Differential psychology
Brain and psyche

Psychological analysis of attitudes towards death
Psychoanalysis, Linguistics and Logic

Arcana: description
Tarot: Basal Principles


Halperin Demian and Schreiber Gabriel. Death Acceptance through Otherness

Category: Psychoanalysis » Psychoanalysis of death | Views: 151 | Comments (0)

Author:   Halperin Demian and Schreiber Gabriel
Headline:   Death Acceptance through Otherness
Format:   HTML
Language:   English

When the subject of death appears in the therapeutic context, dealing with it can be a complex task. Levinas proposed that there is no anxiety towards one's own death but rather that fear for death is fear for the Other's death, meaning that because of death's incomprehensibility, it can only be experienced when it happens to others. According to him, both death and the Other represent a way out of solitude for the subject. Death is thus intrinsically related to human encounter. The present work deals with the way the philosophy of ethics, by drawing our attention to our responsibility in the face of the Other, helps us understand and address the question of death in relational therapy.

Richard DeWitt. Vagueness, Semantics, and the Language of Thought

Category: Psychoanalysis » Psychoanalysis, Linguistics and Logic | Views: 165 | Comments (0)

Author:   Richard DeWitt
Headline:   Vagueness, Semantics, and the Language of Thought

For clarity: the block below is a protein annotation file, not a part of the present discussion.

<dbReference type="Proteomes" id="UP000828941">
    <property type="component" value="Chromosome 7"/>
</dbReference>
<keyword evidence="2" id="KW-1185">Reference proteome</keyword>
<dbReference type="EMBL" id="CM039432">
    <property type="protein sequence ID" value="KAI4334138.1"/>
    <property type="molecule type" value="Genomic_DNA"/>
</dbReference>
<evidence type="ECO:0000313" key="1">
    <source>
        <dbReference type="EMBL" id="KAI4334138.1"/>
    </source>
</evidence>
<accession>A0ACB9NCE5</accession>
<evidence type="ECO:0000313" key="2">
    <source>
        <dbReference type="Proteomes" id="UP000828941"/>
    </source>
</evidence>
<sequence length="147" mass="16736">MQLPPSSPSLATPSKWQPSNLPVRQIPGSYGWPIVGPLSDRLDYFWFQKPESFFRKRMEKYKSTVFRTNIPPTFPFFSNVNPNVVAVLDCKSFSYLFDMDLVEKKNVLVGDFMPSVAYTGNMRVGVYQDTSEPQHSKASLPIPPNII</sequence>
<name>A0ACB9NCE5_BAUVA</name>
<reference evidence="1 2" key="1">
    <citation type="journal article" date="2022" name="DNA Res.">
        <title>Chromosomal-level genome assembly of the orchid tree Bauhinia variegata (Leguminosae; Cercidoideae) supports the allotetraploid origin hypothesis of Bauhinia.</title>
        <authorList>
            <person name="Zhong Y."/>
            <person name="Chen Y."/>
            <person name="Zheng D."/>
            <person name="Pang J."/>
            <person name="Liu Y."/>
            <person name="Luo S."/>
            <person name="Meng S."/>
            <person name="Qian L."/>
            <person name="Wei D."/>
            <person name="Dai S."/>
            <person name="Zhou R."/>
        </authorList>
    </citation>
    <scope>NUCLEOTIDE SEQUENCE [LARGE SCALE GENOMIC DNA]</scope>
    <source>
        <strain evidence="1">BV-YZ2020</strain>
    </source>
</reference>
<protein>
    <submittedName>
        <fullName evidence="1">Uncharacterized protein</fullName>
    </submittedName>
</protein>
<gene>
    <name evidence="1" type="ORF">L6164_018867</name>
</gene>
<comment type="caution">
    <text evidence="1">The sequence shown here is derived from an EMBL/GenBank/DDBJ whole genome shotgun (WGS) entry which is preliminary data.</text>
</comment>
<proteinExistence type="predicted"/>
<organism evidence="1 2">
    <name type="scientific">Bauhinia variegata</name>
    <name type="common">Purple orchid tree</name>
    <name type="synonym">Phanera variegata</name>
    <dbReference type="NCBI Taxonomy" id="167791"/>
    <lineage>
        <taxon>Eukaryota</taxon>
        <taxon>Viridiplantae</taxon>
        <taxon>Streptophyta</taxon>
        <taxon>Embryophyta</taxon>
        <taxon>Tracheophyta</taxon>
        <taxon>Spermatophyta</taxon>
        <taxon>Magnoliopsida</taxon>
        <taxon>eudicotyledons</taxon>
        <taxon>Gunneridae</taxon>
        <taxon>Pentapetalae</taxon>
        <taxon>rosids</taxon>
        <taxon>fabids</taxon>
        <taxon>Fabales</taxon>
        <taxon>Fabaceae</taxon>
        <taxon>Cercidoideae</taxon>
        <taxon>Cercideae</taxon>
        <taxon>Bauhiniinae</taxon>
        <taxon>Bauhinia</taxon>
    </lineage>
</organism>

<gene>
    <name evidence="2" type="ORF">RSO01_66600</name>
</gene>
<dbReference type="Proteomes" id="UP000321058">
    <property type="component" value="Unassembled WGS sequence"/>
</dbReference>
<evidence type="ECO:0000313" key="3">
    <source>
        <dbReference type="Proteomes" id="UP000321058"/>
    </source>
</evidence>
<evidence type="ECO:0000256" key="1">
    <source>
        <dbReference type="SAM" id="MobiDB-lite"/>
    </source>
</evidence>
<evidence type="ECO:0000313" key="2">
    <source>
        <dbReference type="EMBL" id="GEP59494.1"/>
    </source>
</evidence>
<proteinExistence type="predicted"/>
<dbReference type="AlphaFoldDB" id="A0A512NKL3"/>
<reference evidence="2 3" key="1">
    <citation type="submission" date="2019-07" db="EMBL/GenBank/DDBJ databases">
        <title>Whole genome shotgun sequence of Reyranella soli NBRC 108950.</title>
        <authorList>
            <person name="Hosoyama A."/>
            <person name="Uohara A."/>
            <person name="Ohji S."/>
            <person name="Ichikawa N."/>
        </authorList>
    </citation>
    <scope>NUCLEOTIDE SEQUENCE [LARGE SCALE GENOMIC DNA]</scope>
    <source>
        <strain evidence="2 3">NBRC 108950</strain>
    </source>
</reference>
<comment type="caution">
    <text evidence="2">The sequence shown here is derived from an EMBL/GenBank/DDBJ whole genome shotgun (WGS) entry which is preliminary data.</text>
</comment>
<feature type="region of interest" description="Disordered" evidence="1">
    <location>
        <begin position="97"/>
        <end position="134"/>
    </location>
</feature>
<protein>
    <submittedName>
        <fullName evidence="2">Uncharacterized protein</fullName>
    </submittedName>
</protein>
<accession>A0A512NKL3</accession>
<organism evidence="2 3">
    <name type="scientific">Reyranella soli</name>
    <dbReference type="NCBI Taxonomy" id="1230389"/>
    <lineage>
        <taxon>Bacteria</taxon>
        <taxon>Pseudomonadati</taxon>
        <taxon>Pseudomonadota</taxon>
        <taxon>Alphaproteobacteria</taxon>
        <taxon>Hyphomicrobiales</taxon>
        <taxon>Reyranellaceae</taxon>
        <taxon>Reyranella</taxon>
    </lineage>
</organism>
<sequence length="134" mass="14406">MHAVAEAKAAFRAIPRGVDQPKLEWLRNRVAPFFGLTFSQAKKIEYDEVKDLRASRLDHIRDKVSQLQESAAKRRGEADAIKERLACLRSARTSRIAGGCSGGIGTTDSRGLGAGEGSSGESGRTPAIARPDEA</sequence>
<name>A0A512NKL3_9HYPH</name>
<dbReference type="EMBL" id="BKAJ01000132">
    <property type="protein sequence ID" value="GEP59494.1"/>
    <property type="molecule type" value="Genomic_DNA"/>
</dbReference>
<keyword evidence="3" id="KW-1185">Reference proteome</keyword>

Format:   HTML
Language:   English

Keywords: intentionality, mental causation, language of thought, vagueness, semantics, mental representation

Abstract: In recent years, a number of well-known intentional realists have focused their energy on attempts to provide a naturalized theory of mental representation. What tends to be overlooked, however, is that a naturalized theory of mental representation will not, by itself, salvage intentional realism. Since most naturalistic properties play no interesting causal role, intentional realists must also solve the problem of showing how intentional properties (such as representational properties), even if naturalized, could be causally efficacious. Because of certain commitments, this problem is especially difficult for intentional realists such as Fodor. In the current paper I focus on the problem as it arises for such realists, and I argue that the best-known solution proposed to date is inadequate. If what I say is correct, then such intentional realists are left with an additional and substantial problem, and one that has generally not been sufficiently appreciated.

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